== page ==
Employment challenges often magnified for racialized women: Report

Spotlight shone on job sabotage stemming from domestic violence

Employment challenges often magnified for racialized women: Report
Premila Chellapermal

Besides the harsh realities faced by women who suffer from domestic violence, they also often have many tough challenges when it comes to employment, found a new report.

And when those unfortunate women are racialized, the problem is often compounded.

The report, Intersections between employment and safety among racialized women, was recently released by the Woman Abuse Council of Toronto (WomanACT) and it was the result of 59 surveys completed between Jan. and Feb. and 24 interviews with women.

“We realized that often in those abusive relationships, women are experiencing something that we call employment sabotage, that’s where the partner would actually harm the partner’s ability to work or be successful at work, and we also know that this phenomenon of employment sabotage treats racialized women differently because of the added impact of economic and employment inequality in general and the labour market for racialized women,” says Premila Chellapermal, project coordinator at WomanACT and the author of the 33-page report.

By conducting this research, insight was gained into some of the unique challenges faced by racialized women who go through domestic violence.

“It was important for us because we know that financial economic security is very closely linked to women’s safety, as well as empowerment, and so we need to understand how to support women, especially racialized women, to become economically independent,” says Chellapermal.

Online abuse remains a plague in many workplaces.

Violence affects employment

During the interviews, the issue of employment sabotage was explored, according to Chellapermal, “and how that violent relationship impacted employment and organizations and especially impacted their ability to find work but also maintaining employment as well.”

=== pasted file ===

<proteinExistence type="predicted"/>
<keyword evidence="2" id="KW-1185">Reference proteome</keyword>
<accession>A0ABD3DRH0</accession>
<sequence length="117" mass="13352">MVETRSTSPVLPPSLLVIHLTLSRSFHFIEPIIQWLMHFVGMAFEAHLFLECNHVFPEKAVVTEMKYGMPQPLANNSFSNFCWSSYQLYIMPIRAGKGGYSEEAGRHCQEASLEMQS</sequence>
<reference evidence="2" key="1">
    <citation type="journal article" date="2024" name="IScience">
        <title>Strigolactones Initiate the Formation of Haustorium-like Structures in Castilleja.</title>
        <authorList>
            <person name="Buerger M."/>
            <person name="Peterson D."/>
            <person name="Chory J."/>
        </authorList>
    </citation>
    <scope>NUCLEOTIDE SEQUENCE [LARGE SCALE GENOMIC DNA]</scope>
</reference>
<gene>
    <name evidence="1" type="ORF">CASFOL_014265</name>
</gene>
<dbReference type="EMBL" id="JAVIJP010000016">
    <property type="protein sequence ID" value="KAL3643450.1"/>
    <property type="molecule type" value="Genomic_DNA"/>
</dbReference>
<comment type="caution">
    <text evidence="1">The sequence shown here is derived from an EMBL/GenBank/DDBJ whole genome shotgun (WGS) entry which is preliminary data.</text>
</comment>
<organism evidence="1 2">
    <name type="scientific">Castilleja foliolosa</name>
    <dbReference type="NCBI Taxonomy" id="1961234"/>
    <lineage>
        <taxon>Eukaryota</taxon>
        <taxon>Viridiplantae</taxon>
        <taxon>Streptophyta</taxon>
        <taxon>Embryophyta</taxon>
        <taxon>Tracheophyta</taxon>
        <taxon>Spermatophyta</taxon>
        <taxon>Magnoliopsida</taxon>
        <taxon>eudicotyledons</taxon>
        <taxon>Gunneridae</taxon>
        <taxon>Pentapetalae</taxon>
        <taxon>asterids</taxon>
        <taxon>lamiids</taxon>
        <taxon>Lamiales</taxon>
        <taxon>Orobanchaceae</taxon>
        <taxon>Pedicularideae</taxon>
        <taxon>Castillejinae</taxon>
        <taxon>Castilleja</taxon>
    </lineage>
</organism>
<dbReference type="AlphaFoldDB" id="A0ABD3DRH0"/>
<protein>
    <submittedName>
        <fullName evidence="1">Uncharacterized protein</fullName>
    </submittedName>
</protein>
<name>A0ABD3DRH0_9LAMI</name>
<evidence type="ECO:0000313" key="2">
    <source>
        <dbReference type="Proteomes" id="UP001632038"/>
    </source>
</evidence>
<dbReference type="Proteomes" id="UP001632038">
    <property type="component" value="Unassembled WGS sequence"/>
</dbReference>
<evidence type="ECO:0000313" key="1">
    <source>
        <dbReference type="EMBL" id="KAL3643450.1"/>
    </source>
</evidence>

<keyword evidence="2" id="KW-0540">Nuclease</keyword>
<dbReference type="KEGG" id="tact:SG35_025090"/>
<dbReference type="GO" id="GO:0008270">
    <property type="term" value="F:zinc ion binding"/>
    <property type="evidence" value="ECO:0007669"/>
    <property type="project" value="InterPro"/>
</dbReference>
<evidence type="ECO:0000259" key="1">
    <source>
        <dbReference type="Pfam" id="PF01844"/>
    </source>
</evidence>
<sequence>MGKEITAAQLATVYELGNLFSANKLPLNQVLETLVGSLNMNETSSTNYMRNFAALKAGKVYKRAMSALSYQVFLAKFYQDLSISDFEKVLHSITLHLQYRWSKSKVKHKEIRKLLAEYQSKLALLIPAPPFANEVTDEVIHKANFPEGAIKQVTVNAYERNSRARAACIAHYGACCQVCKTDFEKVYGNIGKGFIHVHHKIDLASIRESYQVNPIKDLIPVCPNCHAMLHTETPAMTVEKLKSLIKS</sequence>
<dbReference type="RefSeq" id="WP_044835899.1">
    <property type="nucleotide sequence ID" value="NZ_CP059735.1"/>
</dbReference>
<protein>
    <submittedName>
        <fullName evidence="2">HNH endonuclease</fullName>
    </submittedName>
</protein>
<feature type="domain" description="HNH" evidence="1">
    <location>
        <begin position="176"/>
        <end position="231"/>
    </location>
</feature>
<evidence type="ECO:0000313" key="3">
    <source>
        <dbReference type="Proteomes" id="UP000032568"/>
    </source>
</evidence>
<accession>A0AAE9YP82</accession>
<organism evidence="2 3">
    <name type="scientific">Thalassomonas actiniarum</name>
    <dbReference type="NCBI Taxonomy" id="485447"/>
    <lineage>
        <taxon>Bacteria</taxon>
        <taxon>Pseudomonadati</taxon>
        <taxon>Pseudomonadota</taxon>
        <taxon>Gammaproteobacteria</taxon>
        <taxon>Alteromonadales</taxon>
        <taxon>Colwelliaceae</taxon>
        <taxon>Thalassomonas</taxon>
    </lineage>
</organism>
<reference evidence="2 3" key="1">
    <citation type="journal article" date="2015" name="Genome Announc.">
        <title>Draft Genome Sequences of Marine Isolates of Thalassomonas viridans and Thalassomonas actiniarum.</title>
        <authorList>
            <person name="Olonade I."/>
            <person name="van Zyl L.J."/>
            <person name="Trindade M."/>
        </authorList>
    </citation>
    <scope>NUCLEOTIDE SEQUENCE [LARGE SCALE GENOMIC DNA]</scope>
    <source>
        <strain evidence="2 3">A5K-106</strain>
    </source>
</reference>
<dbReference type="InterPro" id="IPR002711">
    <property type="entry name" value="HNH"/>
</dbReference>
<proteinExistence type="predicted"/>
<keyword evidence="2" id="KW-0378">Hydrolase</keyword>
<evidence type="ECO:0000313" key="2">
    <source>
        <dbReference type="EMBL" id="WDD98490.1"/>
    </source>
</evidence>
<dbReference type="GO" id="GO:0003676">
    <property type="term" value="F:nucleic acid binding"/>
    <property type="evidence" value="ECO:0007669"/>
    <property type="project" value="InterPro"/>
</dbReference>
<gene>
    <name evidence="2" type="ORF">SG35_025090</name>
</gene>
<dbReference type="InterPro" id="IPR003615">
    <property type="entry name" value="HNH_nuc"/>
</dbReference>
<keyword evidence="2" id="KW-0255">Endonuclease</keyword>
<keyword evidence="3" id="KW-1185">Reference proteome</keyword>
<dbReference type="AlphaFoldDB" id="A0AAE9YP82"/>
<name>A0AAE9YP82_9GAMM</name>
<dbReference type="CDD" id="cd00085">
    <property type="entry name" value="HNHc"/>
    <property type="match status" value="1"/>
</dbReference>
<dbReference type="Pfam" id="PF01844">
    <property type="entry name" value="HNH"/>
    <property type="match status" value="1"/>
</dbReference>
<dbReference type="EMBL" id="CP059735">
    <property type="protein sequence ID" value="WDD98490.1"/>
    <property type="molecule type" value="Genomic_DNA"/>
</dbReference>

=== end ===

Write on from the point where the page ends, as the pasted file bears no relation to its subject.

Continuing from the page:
This stark reality is unfortunately nothing new but it’s something that needs to be brought more to light, says an Ontario labour leader.

“My first reaction is that this is something that we’ve known about for years and years and years, and this report really hits the nail on the head because of the findings, and we know that racialized women, immigrant women, are more likely to find themselves in domestic situations without the support that they need or without knowing what supports are available to them,” says Patty Coates, president at the Ontario Federation of Labour (OFL) in Toronto.

Patty Coates

But what is employment sabotage?

“That could be sabotaging their transportation before interviews, sabotaging childcare right before interviews, and 47 per cent of the women we surveyed said that they were prevented from working. That’s control that they weren’t even given permission to apply for or to find jobs, and then 49 per cent identified employment sabotage, so their efforts were somehow sabotaged or interfered with,” says Chellapermal.

Besides sabotage, safety is also an overarching concern, according to Chellapermal.

“For example, there’s one story where one of those interviews she loved doing work in the retail sector but because of the safety risk for her, she had to change; she had to work remotely.”